Starbucks Wakes up to Vietnam

When I first showed up in Vietnam in 1992, Coca Cola was not readily available, nor was Pepsi. A trade embargo was in effect. American companies could not sell in Vietnam. And so, back then, we drank Tribeco soda, which wasn’t all that bad.

After the embargo, consumer brands dipped their toes in Vietnam’s waters. Baskin-Robbins tried to make it work, but were stymied by various impediments. I remember one guy telling me Baskin-Robbins couldn’t figure out how to negotiate their ice cream from the container ships to the shops through the bureaucracy fast enough. The ice cream kept melting and refreezing, and no one likes that.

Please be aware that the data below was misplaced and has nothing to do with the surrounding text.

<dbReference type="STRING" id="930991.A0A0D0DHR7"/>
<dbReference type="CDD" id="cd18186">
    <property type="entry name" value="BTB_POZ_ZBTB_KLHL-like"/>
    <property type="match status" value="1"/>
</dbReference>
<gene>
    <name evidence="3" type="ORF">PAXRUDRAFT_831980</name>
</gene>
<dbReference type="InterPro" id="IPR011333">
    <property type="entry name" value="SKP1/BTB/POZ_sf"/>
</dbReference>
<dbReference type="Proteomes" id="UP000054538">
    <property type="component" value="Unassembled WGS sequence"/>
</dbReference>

Burger King recently opened in Saigon, and I believe there’s even an outlet at the new airport in Danang. No sign of McDonald’s yet. I expect the burger joints will go over as well in Vietnam as KFC is now. Which appears to be pretty well. Burgers and fried chicken are novelties in Vietnam.

But Starbucks? The Vietnamese may take a shine to the brand — which says it’ll offer flavors “tailor-made” to Vietnamese tastes when it begins pouring in next month — but I think it’s likely to be a tough sell, asking very sophisticated consumers of coffee to give up their kind of coffee, be it the cafe fin served hot or cold, with or without condensed milk, for Starbucks’ take on what makes a good cup.

Jim Sullivan Managing Director
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